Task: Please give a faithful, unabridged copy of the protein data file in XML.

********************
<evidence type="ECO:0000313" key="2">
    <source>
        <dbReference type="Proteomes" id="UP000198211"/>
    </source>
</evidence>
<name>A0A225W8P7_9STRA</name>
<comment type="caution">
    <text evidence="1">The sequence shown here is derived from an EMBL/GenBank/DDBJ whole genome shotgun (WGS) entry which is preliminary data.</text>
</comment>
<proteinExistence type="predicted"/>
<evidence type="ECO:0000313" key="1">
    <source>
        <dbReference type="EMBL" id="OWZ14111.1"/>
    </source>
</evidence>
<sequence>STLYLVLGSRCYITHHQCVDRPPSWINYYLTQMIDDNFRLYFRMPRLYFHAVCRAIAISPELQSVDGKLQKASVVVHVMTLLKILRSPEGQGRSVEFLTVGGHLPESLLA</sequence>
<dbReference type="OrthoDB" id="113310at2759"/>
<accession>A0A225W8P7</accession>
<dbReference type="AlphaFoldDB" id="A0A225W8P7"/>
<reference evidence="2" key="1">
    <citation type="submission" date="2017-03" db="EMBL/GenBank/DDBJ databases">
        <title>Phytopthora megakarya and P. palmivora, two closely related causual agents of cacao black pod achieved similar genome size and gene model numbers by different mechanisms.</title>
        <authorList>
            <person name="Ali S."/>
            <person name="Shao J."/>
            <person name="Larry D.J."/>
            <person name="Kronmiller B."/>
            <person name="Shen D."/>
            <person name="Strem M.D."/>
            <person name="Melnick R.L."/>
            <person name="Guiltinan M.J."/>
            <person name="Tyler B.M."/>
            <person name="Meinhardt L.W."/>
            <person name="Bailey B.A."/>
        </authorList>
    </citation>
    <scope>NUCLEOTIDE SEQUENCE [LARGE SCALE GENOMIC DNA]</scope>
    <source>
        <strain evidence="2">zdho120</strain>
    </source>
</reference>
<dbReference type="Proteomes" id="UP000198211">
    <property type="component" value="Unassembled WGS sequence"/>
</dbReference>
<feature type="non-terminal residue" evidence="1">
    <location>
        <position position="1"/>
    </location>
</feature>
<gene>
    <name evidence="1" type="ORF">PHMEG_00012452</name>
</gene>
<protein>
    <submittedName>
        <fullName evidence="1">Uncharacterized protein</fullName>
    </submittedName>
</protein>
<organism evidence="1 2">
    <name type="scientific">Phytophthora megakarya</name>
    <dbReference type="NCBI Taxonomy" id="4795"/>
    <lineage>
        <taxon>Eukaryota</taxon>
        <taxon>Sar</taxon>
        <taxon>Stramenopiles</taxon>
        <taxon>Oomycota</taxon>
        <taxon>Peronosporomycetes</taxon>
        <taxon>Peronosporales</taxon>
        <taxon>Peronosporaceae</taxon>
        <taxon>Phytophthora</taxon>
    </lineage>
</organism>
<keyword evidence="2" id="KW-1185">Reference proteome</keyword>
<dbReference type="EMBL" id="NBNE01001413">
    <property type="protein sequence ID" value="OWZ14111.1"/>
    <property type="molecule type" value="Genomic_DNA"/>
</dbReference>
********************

<evidence type="ECO:0000313" key="2">
    <source>
        <dbReference type="Proteomes" id="UP000198211"/>
    </source>
</evidence>
<name>A0A225W8P7_9STRA</name>
<comment type="caution">
    <text evidence="1">The sequence shown here is derived from an EMBL/GenBank/DDBJ whole genome shotgun (WGS) entry which is preliminary data.</text>
</comment>
<proteinExistence type="predicted"/>
<evidence type="ECO:0000313" key="1">
    <source>
        <dbReference type="EMBL" id="OWZ14111.1"/>
    </source>
</evidence>
<sequence>STLYLVLGSRCYITHHQCVDRPPSWINYYLTQMIDDNFRLYFRMPRLYFHAVCRAIAISPELQSVDGKLQKASVVVHVMTLLKILRSPEGQGRSVEFLTVGGHLPESLLA</sequence>
<dbReference type="OrthoDB" id="113310at2759"/>
<accession>A0A225W8P7</accession>
<dbReference type="AlphaFoldDB" id="A0A225W8P7"/>
<reference evidence="2" key="1">
    <citation type="submission" date="2017-03" db="EMBL/GenBank/DDBJ databases">
        <title>Phytopthora megakarya and P. palmivora, two closely related causual agents of cacao black pod achieved similar genome size and gene model numbers by different mechanisms.</title>
        <authorList>
            <person name="Ali S."/>
            <person name="Shao J."/>
            <person name="Larry D.J."/>
            <person name="Kronmiller B."/>
            <person name="Shen D."/>
            <person name="Strem M.D."/>
            <person name="Melnick R.L."/>
            <person name="Guiltinan M.J."/>
            <person name="Tyler B.M."/>
            <person name="Meinhardt L.W."/>
            <person name="Bailey B.A."/>
        </authorList>
    </citation>
    <scope>NUCLEOTIDE SEQUENCE [LARGE SCALE GENOMIC DNA]</scope>
    <source>
        <strain evidence="2">zdho120</strain>
    </source>
</reference>
<dbReference type="Proteomes" id="UP000198211">
    <property type="component" value="Unassembled WGS sequence"/>
</dbReference>
<feature type="non-terminal residue" evidence="1">
    <location>
        <position position="1"/>
    </location>
</feature>
<gene>
    <name evidence="1" type="ORF">PHMEG_00012452</name>
</gene>
<protein>
    <submittedName>
        <fullName evidence="1">Uncharacterized protein</fullName>
    </submittedName>
</protein>
<organism evidence="1 2">
    <name type="scientific">Phytophthora megakarya</name>
    <dbReference type="NCBI Taxonomy" id="4795"/>
    <lineage>
        <taxon>Eukaryota</taxon>
        <taxon>Sar</taxon>
        <taxon>Stramenopiles</taxon>
        <taxon>Oomycota</taxon>
        <taxon>Peronosporomycetes</taxon>
        <taxon>Peronosporales</taxon>
        <taxon>Peronosporaceae</taxon>
        <taxon>Phytophthora</taxon>
    </lineage>
</organism>
<keyword evidence="2" id="KW-1185">Reference proteome</keyword>
<dbReference type="EMBL" id="NBNE01001413">
    <property type="protein sequence ID" value="OWZ14111.1"/>
    <property type="molecule type" value="Genomic_DNA"/>
</dbReference>